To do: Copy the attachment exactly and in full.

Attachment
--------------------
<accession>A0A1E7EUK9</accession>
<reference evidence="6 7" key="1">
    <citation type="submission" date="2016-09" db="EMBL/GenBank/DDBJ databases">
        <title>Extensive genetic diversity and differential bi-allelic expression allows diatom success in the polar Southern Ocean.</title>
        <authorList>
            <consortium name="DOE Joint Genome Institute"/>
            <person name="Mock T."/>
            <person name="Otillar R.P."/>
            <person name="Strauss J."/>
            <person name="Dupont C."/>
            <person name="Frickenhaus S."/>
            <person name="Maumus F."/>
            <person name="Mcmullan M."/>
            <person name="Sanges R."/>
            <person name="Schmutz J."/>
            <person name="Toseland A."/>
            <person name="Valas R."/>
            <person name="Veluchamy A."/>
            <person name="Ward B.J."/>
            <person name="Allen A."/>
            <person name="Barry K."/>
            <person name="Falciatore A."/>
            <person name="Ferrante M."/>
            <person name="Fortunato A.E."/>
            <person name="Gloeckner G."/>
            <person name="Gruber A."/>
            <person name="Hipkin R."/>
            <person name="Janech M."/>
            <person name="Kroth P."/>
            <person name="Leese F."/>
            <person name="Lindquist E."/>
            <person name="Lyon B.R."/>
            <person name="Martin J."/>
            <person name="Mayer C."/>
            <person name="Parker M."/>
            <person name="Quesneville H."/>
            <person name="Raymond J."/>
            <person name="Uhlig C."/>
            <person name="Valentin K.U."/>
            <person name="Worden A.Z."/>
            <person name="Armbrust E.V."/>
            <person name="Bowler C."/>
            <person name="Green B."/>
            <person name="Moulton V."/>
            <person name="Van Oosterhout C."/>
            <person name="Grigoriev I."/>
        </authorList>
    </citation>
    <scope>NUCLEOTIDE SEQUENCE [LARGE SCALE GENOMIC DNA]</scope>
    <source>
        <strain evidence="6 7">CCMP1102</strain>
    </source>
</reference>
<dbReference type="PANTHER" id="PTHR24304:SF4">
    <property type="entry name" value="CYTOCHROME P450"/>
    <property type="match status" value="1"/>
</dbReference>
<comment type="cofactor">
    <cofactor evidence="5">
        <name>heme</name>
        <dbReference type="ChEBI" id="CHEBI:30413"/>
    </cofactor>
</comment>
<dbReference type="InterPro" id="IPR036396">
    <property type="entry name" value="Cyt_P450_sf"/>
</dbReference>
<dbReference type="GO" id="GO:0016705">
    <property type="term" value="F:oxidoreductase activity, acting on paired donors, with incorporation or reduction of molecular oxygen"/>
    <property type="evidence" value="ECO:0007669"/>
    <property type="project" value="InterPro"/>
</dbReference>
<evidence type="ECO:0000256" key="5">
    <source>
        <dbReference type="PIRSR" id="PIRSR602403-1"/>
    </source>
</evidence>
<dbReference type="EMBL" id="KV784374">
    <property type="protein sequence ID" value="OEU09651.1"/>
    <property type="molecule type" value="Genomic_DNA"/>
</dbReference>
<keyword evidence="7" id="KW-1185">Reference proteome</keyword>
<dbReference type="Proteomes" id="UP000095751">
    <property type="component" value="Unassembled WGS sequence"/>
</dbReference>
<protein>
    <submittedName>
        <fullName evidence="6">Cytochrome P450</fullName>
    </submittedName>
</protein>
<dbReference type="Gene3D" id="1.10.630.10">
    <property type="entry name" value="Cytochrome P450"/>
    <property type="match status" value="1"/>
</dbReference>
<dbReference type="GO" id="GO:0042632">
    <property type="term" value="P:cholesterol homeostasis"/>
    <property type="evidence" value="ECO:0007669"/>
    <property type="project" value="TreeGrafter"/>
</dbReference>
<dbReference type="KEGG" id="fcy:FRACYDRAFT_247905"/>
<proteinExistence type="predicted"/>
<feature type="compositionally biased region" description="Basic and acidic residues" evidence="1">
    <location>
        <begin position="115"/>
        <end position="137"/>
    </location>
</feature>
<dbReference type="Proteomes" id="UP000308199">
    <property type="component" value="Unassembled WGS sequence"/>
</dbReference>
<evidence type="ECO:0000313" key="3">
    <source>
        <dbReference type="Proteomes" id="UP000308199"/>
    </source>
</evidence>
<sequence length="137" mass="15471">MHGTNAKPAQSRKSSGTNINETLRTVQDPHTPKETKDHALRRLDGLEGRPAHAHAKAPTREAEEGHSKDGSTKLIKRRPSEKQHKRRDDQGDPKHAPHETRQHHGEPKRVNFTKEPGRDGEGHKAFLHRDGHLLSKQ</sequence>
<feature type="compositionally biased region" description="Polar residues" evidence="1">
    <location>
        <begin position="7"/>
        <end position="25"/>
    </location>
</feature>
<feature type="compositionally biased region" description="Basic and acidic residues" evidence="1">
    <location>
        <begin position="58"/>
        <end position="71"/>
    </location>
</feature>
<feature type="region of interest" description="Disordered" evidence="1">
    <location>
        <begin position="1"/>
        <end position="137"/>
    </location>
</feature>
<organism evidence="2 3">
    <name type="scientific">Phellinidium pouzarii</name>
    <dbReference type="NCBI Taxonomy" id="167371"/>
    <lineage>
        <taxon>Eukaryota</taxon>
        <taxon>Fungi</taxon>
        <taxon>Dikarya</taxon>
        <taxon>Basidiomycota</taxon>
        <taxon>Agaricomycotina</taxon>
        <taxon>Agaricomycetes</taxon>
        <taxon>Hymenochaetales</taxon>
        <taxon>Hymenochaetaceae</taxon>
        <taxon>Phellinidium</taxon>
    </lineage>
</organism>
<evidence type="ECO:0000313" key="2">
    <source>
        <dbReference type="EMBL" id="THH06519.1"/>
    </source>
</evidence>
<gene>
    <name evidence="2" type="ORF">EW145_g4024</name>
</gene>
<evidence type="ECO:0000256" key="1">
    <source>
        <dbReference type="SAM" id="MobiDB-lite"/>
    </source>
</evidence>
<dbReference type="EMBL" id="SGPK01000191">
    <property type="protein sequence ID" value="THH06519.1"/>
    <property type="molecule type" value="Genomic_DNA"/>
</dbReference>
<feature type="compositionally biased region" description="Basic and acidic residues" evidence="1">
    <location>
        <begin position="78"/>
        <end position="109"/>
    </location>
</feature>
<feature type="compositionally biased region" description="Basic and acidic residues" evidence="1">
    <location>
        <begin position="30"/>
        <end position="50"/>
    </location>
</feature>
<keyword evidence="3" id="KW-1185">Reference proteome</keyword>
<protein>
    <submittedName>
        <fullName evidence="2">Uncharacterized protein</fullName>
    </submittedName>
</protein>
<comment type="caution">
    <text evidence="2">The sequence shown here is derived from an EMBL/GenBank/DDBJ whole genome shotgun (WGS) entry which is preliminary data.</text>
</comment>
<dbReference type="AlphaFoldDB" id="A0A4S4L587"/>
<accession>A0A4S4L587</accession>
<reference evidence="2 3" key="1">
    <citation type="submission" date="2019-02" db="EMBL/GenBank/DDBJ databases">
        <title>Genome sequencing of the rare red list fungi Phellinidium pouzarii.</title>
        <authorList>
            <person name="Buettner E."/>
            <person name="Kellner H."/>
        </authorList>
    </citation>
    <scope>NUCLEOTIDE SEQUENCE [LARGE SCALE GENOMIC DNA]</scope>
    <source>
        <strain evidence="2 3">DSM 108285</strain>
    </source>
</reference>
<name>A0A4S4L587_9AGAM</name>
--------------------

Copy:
<accession>A0A1E7EUK9</accession>
<reference evidence="6 7" key="1">
    <citation type="submission" date="2016-09" db="EMBL/GenBank/DDBJ databases">
        <title>Extensive genetic diversity and differential bi-allelic expression allows diatom success in the polar Southern Ocean.</title>
        <authorList>
            <consortium name="DOE Joint Genome Institute"/>
            <person name="Mock T."/>
            <person name="Otillar R.P."/>
            <person name="Strauss J."/>
            <person name="Dupont C."/>
            <person name="Frickenhaus S."/>
            <person name="Maumus F."/>
            <person name="Mcmullan M."/>
            <person name="Sanges R."/>
            <person name="Schmutz J."/>
            <person name="Toseland A."/>
            <person name="Valas R."/>
            <person name="Veluchamy A."/>
            <person name="Ward B.J."/>
            <person name="Allen A."/>
            <person name="Barry K."/>
            <person name="Falciatore A."/>
            <person name="Ferrante M."/>
            <person name="Fortunato A.E."/>
            <person name="Gloeckner G."/>
            <person name="Gruber A."/>
            <person name="Hipkin R."/>
            <person name="Janech M."/>
            <person name="Kroth P."/>
            <person name="Leese F."/>
            <person name="Lindquist E."/>
            <person name="Lyon B.R."/>
            <person name="Martin J."/>
            <person name="Mayer C."/>
            <person name="Parker M."/>
            <person name="Quesneville H."/>
            <person name="Raymond J."/>
            <person name="Uhlig C."/>
            <person name="Valentin K.U."/>
            <person name="Worden A.Z."/>
            <person name="Armbrust E.V."/>
            <person name="Bowler C."/>
            <person name="Green B."/>
            <person name="Moulton V."/>
            <person name="Van Oosterhout C."/>
            <person name="Grigoriev I."/>
        </authorList>
    </citation>
    <scope>NUCLEOTIDE SEQUENCE [LARGE SCALE GENOMIC DNA]</scope>
    <source>
        <strain evidence="6 7">CCMP1102</strain>
    </source>
</reference>
<dbReference type="PANTHER" id="PTHR24304:SF4">
    <property type="entry name" value="CYTOCHROME P450"/>
    <property type="match status" value="1"/>
</dbReference>
<comment type="cofactor">
    <cofactor evidence="5">
        <name>heme</name>
        <dbReference type="ChEBI" id="CHEBI:30413"/>
    </cofactor>
</comment>
<dbReference type="InterPro" id="IPR036396">
    <property type="entry name" value="Cyt_P450_sf"/>
</dbReference>
<dbReference type="GO" id="GO:0016705">
    <property type="term" value="F:oxidoreductase activity, acting on paired donors, with incorporation or reduction of molecular oxygen"/>
    <property type="evidence" value="ECO:0007669"/>
    <property type="project" value="InterPro"/>
</dbReference>
<evidence type="ECO:0000256" key="5">
    <source>
        <dbReference type="PIRSR" id="PIRSR602403-1"/>
    </source>
</evidence>
<dbReference type="EMBL" id="KV784374">
    <property type="protein sequence ID" value="OEU09651.1"/>
    <property type="molecule type" value="Genomic_DNA"/>
</dbReference>
<keyword evidence="7" id="KW-1185">Reference proteome</keyword>
<dbReference type="Proteomes" id="UP000095751">
    <property type="component" value="Unassembled WGS sequence"/>
</dbReference>
<protein>
    <submittedName>
        <fullName evidence="6">Cytochrome P450</fullName>
    </submittedName>
</protein>
<dbReference type="Gene3D" id="1.10.630.10">
    <property type="entry name" value="Cytochrome P450"/>
    <property type="match status" value="1"/>
</dbReference>
<dbReference type="GO" id="GO:0042632">
    <property type="term" value="P:cholesterol homeostasis"/>
    <property type="evidence" value="ECO:0007669"/>
    <property type="project" value="TreeGrafter"/>
</dbReference>
<dbReference type="KEGG" id="fcy:FRACYDRAFT_247905"/>
<proteinExistence type="predicted"/>
<feature type="compositionally biased region" description="Basic and acidic residues" evidence="1">
    <location>
        <begin position="115"/>
        <end position="137"/>
    </location>
</feature>
<dbReference type="Proteomes" id="UP000308199">
    <property type="component" value="Unassembled WGS sequence"/>
</dbReference>
<evidence type="ECO:0000313" key="3">
    <source>
        <dbReference type="Proteomes" id="UP000308199"/>
    </source>
</evidence>
<sequence length="137" mass="15471">MHGTNAKPAQSRKSSGTNINETLRTVQDPHTPKETKDHALRRLDGLEGRPAHAHAKAPTREAEEGHSKDGSTKLIKRRPSEKQHKRRDDQGDPKHAPHETRQHHGEPKRVNFTKEPGRDGEGHKAFLHRDGHLLSKQ</sequence>
<feature type="compositionally biased region" description="Polar residues" evidence="1">
    <location>
        <begin position="7"/>
        <end position="25"/>
    </location>
</feature>
<feature type="compositionally biased region" description="Basic and acidic residues" evidence="1">
    <location>
        <begin position="58"/>
        <end position="71"/>
    </location>
</feature>
<feature type="region of interest" description="Disordered" evidence="1">
    <location>
        <begin position="1"/>
        <end position="137"/>
    </location>
</feature>
<organism evidence="2 3">
    <name type="scientific">Phellinidium pouzarii</name>
    <dbReference type="NCBI Taxonomy" id="167371"/>
    <lineage>
        <taxon>Eukaryota</taxon>
        <taxon>Fungi</taxon>
        <taxon>Dikarya</taxon>
        <taxon>Basidiomycota</taxon>
        <taxon>Agaricomycotina</taxon>
        <taxon>Agaricomycetes</taxon>
        <taxon>Hymenochaetales</taxon>
        <taxon>Hymenochaetaceae</taxon>
        <taxon>Phellinidium</taxon>
    </lineage>
</organism>
<evidence type="ECO:0000313" key="2">
    <source>
        <dbReference type="EMBL" id="THH06519.1"/>
    </source>
</evidence>
<gene>
    <name evidence="2" type="ORF">EW145_g4024</name>
</gene>
<evidence type="ECO:0000256" key="1">
    <source>
        <dbReference type="SAM" id="MobiDB-lite"/>
    </source>
</evidence>
<dbReference type="EMBL" id="SGPK01000191">
    <property type="protein sequence ID" value="THH06519.1"/>
    <property type="molecule type" value="Genomic_DNA"/>
</dbReference>
<feature type="compositionally biased region" description="Basic and acidic residues" evidence="1">
    <location>
        <begin position="78"/>
        <end position="109"/>
    </location>
</feature>
<feature type="compositionally biased region" description="Basic and acidic residues" evidence="1">
    <location>
        <begin position="30"/>
        <end position="50"/>
    </location>
</feature>
<keyword evidence="3" id="KW-1185">Reference proteome</keyword>
<protein>
    <submittedName>
        <fullName evidence="2">Uncharacterized protein</fullName>
    </submittedName>
</protein>
<comment type="caution">
    <text evidence="2">The sequence shown here is derived from an EMBL/GenBank/DDBJ whole genome shotgun (WGS) entry which is preliminary data.</text>
</comment>
<dbReference type="AlphaFoldDB" id="A0A4S4L587"/>
<accession>A0A4S4L587</accession>
<reference evidence="2 3" key="1">
    <citation type="submission" date="2019-02" db="EMBL/GenBank/DDBJ databases">
        <title>Genome sequencing of the rare red list fungi Phellinidium pouzarii.</title>
        <authorList>
            <person name="Buettner E."/>
            <person name="Kellner H."/>
        </authorList>
    </citation>
    <scope>NUCLEOTIDE SEQUENCE [LARGE SCALE GENOMIC DNA]</scope>
    <source>
        <strain evidence="2 3">DSM 108285</strain>
    </source>
</reference>
<name>A0A4S4L587_9AGAM</name>